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The Other Iran Nuclear Negotiations: Iran’s Quest For Western Nuclear Technology In the 1970s



Farzan Sabet , CISAC, Stanford University

Date and Time

April 7, 2016 3:30 PM - 5:00 PM


Open to the public.

No RSVP required


CISAC Central Conference Room
Encina Hall, 2nd Floor
616 Serra St
Stanford, CA 94305

Abstract: Iran under Shah Mohammad-Reza Pahlavi undertook one of the most ambitious nuclear programs of any non-weapon Non-proliferation Treaty (NPT) member in the mid-1970s. Despite the Shah’s Cold War alliance the United States, the emerging global nonproliferation order became a zone of contestation as well as cooperation in U.S.-Iran relations. This paper explores Iran’s ultimately unsuccessful nuclear negotiations with the United States, and to a lesser extent West Germany and France, during 1974-1978, the Shah’s struggle to obtain Western nuclear technology, and the West’s efforts to maintain control over how the technology would be used.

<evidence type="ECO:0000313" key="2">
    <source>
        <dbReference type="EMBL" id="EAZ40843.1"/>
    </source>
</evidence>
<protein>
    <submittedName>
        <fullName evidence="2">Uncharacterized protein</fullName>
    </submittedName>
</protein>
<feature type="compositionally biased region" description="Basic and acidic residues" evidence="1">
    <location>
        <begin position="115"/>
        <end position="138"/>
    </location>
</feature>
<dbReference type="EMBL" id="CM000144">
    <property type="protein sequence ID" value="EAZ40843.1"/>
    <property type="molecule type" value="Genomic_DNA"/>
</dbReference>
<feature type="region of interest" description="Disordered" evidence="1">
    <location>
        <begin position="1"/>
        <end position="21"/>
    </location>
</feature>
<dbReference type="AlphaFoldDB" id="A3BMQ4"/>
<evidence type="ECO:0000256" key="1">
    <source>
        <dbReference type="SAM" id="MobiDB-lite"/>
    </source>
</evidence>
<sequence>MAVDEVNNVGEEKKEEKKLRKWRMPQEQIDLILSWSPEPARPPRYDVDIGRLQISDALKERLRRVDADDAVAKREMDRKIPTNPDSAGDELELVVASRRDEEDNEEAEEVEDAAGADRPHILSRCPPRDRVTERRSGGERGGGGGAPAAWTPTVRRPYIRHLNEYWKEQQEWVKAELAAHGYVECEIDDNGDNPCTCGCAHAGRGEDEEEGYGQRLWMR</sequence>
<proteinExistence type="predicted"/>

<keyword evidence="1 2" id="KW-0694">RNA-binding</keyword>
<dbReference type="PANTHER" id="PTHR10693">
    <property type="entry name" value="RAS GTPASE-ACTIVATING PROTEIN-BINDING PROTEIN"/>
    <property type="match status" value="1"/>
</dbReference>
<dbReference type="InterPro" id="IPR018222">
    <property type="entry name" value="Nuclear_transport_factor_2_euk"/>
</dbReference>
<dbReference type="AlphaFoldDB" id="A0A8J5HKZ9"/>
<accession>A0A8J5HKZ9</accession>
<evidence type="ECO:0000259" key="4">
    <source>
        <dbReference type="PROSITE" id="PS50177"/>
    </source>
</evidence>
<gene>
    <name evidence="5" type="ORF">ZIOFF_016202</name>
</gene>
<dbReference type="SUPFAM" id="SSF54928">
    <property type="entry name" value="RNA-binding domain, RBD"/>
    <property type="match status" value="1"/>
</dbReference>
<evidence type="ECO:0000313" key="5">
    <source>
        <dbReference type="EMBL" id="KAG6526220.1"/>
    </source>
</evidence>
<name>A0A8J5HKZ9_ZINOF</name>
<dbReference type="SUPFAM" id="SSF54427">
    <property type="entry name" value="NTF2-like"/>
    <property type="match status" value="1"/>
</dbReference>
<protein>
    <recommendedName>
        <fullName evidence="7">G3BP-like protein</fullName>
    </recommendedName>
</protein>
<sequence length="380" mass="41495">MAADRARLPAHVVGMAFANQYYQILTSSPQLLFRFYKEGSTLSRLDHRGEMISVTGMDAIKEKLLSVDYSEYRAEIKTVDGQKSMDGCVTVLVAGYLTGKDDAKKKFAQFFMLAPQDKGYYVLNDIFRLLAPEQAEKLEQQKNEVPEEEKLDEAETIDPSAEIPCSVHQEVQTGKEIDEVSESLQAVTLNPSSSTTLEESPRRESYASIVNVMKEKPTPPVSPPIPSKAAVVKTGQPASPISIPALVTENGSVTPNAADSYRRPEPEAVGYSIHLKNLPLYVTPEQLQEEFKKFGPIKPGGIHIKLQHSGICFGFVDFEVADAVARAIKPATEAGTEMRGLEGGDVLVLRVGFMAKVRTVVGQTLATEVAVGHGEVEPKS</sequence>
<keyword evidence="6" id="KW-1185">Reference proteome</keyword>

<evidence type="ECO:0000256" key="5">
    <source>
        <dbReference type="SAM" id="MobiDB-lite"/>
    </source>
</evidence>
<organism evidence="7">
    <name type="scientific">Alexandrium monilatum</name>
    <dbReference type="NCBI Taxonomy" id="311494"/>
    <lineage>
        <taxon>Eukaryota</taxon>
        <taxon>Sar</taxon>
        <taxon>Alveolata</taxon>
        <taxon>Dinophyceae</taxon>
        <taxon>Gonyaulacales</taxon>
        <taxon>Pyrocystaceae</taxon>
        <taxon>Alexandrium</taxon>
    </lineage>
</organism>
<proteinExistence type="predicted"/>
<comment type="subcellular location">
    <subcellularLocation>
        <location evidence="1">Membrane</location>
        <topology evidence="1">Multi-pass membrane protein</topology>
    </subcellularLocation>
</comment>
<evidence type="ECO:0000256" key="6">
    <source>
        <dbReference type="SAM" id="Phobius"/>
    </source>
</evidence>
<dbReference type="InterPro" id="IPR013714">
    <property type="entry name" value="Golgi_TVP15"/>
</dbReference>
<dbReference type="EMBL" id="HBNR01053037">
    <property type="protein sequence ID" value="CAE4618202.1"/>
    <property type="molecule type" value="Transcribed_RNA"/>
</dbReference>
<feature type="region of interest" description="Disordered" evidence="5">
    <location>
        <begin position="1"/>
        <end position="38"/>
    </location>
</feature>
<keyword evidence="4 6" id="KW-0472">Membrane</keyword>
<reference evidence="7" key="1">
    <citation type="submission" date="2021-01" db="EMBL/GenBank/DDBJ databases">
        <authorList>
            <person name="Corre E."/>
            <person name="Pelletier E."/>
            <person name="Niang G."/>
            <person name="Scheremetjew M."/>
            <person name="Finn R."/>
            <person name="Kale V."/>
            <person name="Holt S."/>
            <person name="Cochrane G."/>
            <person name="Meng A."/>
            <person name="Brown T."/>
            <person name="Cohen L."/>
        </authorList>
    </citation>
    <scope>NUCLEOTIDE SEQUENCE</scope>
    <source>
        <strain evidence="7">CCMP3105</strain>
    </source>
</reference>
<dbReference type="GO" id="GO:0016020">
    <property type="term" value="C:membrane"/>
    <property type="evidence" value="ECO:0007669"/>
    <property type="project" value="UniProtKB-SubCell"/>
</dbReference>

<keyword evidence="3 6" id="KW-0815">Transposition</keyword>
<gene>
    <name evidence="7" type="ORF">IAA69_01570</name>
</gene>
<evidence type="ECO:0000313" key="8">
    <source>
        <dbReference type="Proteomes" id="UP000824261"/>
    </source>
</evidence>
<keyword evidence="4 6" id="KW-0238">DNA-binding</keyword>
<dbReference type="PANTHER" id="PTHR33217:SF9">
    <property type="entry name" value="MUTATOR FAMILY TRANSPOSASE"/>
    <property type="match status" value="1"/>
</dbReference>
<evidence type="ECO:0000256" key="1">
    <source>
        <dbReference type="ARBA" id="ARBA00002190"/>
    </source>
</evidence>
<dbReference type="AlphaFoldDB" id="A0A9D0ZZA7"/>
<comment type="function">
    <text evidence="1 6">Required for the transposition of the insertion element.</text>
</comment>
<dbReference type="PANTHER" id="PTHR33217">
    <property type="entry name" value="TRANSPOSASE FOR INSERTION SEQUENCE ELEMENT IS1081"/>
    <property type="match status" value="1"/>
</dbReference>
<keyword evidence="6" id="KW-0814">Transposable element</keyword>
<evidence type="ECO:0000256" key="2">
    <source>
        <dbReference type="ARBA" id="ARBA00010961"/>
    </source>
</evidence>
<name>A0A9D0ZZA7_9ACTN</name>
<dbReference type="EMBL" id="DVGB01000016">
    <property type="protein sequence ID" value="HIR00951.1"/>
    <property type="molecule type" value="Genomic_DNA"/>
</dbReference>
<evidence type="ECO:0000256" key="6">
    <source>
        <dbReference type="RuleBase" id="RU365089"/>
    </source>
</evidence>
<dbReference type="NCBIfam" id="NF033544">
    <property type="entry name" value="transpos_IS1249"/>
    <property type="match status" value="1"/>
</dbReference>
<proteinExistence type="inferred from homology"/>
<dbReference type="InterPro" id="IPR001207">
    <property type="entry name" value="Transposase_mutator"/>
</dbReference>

About the Speaker: Farzan Sabet is Nuclear Security Predoctoral Fellow at the Center for International Security and Cooperation (CISAC) and holds a Swiss National Science Foundation Doctoral Mobility Fellowship for the 2015-2016 academic year. He is a doctoral candidate in international history at the Graduate Institute of International and Development Studies in Geneva, researching the Iranian nuclear program under Mohammad-Reza Shah Pahlavi and its evolving relationship with the global nonproliferation regime during the 1970s. His dissertation is based on multi-archival research in the United States, United Kingdom, France, and Canada and combines diplomatic history with nonproliferation studies. He is affiliated with the Woodrow Wilson Center’s Nuclear Proliferation International History Project (NPIHP)

Farzan is also a co-founder and managing editor at, which focuses on key issues in Iranian foreign policy and domestic politics today. His work on Iranian politics has appeared in The Washington Post's "Monkey Cage" blog, The Atlantic, and War on the Rocks, among other outlets.